The Minnesota Wild come into the 2013-14 season with pretty lofty expectations. They’ve built up their roster in free agency and trade, but also through drafting and player development. That latter aspect has been a bit overlooked with their recent big name additions on the free agent and trade markets.
However, what is going to push the Wild over the top as contenders in the Western Conference is going to be their youth. We know about their high end offensive talent, and their Norris Trophy candidate of a no. 1 defenseman. While that’s all well and good, you need the complementary pieces in order to be successful.
There are three main players you talk about when discussing youth with the Minnesota Wild. The first is Jonas Brodin. An obvious snub as a Calder Trophy finalist last year (and a player that probably should have won the award), he benefited from playing next to Ryan Suter, and gave the Wild a dynamite top defensive pairing.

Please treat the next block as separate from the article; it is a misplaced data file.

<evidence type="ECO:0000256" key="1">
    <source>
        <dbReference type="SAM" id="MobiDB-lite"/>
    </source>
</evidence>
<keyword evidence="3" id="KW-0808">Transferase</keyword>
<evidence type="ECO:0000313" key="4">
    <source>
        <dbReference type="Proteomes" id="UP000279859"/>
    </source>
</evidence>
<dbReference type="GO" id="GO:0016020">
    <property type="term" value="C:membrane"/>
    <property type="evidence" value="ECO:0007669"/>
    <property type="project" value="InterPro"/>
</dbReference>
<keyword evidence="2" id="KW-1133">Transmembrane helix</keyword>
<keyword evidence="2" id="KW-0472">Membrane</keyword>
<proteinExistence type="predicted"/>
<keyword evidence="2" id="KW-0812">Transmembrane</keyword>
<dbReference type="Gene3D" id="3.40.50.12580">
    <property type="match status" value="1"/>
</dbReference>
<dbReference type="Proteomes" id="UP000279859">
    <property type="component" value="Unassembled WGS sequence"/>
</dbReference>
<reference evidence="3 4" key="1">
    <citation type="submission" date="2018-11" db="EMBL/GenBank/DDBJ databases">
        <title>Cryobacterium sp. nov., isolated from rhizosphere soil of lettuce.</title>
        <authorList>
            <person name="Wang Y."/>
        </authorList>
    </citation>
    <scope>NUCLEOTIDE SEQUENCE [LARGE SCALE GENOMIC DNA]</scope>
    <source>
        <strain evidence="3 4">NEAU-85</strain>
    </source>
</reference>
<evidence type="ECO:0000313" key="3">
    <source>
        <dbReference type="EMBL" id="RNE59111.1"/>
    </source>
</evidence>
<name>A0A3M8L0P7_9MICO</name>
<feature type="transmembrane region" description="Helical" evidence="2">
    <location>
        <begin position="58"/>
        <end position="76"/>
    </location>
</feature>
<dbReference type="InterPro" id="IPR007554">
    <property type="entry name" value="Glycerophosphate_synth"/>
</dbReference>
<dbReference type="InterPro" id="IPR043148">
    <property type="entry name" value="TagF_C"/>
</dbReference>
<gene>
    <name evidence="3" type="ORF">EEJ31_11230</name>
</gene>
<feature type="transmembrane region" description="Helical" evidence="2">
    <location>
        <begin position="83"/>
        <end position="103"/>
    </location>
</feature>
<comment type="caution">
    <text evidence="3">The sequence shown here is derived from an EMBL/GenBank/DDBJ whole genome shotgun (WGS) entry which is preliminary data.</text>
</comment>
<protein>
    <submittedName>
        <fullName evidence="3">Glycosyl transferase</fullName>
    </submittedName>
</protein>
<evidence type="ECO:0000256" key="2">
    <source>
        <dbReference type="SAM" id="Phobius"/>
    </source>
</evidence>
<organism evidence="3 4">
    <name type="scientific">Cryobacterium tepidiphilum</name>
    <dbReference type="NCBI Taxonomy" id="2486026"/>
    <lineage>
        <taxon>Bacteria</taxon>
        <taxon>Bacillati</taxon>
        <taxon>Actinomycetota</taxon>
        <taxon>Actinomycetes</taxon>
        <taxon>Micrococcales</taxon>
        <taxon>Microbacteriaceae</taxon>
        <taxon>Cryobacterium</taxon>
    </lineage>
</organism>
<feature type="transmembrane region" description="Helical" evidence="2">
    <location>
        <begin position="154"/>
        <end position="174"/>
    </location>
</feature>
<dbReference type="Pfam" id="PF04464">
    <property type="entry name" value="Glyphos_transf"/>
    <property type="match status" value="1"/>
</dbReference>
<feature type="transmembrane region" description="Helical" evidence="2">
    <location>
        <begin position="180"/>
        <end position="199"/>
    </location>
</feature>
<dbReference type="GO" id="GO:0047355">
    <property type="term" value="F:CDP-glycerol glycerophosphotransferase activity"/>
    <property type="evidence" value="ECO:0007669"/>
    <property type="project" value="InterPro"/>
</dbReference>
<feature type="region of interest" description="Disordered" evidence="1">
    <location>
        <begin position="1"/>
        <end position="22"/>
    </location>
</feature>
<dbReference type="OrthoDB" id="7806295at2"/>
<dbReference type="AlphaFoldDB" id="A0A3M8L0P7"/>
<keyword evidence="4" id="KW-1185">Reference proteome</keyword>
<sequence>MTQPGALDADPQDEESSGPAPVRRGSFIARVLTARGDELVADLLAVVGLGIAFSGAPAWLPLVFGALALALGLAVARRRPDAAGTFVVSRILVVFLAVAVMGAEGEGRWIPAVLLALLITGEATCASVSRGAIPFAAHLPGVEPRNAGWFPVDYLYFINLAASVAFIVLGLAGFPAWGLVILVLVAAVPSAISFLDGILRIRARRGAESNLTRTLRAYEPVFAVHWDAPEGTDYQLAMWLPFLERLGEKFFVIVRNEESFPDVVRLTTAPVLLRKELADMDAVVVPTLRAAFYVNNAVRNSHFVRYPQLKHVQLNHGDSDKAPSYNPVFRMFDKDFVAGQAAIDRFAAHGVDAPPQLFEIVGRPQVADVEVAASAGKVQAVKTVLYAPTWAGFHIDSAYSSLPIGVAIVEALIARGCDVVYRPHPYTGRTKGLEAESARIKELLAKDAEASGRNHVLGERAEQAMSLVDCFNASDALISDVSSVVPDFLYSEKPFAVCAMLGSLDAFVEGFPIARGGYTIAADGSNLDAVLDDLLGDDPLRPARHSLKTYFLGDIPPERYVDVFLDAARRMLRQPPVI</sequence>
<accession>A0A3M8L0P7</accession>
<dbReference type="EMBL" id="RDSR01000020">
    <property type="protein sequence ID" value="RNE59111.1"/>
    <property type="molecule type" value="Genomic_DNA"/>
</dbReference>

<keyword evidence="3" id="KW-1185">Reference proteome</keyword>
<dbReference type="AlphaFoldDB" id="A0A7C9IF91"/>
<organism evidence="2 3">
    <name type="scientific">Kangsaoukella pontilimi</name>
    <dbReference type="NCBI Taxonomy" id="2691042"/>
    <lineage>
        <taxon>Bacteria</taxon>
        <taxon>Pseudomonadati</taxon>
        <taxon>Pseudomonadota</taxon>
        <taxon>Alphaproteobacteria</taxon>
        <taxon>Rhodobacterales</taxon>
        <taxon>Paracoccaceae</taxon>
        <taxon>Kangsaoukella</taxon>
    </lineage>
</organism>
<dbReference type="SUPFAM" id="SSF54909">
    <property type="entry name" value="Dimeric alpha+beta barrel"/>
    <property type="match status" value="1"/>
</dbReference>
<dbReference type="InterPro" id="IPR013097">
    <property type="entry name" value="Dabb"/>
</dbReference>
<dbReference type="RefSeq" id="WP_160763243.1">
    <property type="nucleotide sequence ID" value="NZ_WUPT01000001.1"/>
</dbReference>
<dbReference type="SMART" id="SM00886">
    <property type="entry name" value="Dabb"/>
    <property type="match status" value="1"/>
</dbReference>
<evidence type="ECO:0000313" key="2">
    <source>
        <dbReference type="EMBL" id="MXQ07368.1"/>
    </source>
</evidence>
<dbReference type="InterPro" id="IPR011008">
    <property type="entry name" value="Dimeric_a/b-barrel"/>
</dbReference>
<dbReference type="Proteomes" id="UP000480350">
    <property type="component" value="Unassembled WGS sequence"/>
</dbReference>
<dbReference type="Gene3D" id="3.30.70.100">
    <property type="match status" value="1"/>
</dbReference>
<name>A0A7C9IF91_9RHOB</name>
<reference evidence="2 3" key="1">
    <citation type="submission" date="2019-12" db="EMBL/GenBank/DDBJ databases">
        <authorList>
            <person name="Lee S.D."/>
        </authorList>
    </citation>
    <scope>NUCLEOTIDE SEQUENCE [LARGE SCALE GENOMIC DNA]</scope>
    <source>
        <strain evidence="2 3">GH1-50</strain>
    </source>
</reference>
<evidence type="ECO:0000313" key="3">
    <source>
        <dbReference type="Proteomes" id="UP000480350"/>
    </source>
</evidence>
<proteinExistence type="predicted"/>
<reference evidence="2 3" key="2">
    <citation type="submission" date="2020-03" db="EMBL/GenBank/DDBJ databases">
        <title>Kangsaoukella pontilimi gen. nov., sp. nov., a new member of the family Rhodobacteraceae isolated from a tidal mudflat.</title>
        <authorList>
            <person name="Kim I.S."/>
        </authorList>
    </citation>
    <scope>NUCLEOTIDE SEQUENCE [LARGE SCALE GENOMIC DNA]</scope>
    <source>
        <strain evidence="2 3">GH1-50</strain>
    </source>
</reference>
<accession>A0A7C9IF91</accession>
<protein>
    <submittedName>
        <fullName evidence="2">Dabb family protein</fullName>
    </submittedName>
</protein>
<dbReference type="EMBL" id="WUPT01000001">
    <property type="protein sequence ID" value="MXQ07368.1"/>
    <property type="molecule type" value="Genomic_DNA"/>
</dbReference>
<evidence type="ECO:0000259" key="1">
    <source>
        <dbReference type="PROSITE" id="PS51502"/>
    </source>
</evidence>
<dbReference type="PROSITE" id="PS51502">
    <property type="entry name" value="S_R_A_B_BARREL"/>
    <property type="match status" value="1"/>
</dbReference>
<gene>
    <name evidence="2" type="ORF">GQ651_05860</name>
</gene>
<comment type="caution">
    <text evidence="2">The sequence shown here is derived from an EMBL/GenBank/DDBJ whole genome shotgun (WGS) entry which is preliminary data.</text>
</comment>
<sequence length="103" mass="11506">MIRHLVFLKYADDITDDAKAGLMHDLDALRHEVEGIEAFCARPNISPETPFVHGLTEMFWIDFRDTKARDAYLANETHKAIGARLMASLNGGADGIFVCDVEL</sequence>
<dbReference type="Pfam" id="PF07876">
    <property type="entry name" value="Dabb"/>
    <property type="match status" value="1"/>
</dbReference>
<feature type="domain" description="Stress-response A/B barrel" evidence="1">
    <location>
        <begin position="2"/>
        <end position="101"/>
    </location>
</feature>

While he’s the one that gets the most attention, Mikael Granlund and Charlie Coyle will each be counted on to produce as well. Granlund rebounding from a poor first year would be huge for the Wild. If he can realize his potential, he’s a phenomenal playmaker in the middle and could be a tremendous asset as a no. 2 center. Coyle represents an offensive asset, and a versatile player that can play all over the lineup.
Then there’s Nino Niederreiter, who was acquired in the Cal Clutterbuck trade. While he wasn’t drafted by the Wild, he’s still part of the youth movement for the organization and a player that will be an asset offensively. Throw Jason Zucker‘s name in there as well, though he won’t be a part of the team to start the year.
The point is that while the Wild do have some upper tier talent on this roster, the youth is going to have to deliver. We saw it last year with the Chicago Blackhawks. That youth can make a tremendous difference as secondary scoring and as depth. If the Wild get strong performances from their key young guys, they could be primed for at least a deep postseason run.